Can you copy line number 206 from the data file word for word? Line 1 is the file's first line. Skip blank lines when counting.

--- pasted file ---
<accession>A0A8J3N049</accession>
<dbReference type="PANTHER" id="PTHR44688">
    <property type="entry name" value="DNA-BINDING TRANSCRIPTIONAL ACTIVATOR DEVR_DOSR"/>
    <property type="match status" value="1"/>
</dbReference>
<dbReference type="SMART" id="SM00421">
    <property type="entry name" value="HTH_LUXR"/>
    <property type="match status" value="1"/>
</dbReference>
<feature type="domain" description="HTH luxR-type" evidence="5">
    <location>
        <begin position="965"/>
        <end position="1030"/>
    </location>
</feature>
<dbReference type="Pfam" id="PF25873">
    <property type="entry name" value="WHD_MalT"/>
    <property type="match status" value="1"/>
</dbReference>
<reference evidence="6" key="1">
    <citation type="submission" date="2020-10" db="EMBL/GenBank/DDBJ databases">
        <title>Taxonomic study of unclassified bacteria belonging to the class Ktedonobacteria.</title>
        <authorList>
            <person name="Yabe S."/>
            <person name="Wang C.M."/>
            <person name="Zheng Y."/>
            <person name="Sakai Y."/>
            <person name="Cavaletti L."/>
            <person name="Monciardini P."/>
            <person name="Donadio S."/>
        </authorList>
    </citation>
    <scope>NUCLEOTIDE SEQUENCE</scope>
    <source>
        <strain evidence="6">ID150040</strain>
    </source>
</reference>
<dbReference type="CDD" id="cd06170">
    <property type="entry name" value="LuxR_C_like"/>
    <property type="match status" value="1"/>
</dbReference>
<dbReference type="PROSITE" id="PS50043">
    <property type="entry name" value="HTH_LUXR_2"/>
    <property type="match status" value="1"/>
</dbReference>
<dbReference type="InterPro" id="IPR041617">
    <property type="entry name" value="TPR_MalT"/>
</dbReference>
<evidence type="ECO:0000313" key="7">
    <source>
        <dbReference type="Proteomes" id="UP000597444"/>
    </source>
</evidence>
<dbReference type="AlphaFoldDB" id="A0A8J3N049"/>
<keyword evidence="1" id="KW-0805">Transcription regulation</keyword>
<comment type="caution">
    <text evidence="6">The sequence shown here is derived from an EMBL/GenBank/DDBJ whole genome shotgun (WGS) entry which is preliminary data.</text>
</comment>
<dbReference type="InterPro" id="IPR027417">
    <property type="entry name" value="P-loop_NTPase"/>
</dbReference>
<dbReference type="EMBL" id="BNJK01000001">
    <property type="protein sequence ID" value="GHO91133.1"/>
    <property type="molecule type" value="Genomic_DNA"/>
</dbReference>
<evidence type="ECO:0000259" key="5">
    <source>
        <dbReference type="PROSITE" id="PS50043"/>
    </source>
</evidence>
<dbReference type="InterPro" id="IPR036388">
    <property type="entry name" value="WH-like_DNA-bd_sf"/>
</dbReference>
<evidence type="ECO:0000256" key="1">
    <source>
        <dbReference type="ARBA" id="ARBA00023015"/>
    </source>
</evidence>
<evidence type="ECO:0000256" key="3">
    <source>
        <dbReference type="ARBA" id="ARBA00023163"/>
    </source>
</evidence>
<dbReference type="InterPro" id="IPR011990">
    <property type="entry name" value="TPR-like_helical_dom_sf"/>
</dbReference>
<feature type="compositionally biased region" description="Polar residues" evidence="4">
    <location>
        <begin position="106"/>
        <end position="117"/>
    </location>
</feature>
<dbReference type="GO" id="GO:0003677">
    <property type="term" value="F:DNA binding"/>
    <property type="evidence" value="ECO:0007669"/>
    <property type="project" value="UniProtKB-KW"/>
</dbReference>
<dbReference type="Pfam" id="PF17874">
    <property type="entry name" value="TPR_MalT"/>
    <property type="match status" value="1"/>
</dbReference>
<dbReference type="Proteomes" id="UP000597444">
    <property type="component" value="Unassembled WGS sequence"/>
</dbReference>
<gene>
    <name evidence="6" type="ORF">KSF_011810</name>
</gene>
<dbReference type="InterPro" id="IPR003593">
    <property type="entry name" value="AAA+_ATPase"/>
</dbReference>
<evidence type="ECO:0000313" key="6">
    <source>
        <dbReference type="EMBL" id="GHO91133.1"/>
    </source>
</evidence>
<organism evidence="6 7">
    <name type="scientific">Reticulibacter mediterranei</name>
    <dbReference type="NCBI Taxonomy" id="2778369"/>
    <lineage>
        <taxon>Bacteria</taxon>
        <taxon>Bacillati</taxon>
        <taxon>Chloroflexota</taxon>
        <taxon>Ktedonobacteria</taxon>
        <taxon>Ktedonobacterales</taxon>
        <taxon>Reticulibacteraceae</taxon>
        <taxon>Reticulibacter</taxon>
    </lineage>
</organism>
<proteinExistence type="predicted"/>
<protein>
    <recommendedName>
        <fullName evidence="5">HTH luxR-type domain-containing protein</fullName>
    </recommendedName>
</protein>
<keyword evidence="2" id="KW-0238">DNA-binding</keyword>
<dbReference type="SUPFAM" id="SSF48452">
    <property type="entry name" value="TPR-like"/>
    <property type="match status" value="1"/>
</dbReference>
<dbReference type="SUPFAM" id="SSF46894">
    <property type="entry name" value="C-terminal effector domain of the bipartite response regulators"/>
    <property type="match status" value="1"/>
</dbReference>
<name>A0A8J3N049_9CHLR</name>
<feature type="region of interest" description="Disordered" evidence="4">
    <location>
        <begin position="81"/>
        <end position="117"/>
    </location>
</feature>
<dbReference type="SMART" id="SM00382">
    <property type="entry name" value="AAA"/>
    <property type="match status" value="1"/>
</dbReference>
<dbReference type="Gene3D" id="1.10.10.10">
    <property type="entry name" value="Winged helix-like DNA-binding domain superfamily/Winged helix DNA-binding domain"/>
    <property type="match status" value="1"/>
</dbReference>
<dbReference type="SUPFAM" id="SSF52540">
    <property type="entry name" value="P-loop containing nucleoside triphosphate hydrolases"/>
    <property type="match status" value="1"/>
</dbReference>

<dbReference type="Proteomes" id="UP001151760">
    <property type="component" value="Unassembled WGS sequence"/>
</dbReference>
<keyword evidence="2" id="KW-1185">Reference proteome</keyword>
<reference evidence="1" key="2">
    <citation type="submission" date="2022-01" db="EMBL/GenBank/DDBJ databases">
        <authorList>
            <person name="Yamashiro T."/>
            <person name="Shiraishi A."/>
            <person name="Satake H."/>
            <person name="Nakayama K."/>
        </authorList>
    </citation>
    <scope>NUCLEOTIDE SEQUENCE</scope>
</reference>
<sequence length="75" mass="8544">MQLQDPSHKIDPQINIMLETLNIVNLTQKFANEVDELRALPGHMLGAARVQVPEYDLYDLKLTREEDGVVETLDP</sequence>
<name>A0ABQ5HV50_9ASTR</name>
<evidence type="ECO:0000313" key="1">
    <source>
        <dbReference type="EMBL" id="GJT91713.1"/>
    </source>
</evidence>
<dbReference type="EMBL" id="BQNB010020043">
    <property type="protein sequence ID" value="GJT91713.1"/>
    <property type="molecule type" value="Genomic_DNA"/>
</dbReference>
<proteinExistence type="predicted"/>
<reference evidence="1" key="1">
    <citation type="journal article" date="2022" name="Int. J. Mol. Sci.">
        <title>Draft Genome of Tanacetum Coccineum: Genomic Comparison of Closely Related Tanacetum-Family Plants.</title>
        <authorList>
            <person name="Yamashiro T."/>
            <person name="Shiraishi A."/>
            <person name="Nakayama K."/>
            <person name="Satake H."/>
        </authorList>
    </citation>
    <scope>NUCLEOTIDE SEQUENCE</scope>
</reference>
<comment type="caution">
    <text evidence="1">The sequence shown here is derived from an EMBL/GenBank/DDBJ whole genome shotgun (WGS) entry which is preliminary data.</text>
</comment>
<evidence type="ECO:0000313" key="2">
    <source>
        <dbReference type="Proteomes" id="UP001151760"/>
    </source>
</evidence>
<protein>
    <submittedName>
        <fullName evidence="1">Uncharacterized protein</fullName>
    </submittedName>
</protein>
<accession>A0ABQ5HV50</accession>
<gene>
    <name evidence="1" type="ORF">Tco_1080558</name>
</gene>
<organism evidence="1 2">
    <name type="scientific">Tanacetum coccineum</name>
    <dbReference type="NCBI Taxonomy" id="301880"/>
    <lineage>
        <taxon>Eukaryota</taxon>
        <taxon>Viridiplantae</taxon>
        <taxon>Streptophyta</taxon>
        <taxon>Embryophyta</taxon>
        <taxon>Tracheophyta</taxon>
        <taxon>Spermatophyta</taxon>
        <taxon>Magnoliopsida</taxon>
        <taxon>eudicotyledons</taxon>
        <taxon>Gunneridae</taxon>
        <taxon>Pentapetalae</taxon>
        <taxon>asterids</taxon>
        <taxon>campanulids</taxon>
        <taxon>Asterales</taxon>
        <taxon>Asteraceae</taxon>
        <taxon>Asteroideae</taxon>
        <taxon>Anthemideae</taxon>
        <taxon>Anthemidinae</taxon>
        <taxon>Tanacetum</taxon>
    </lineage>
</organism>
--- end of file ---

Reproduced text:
    <source>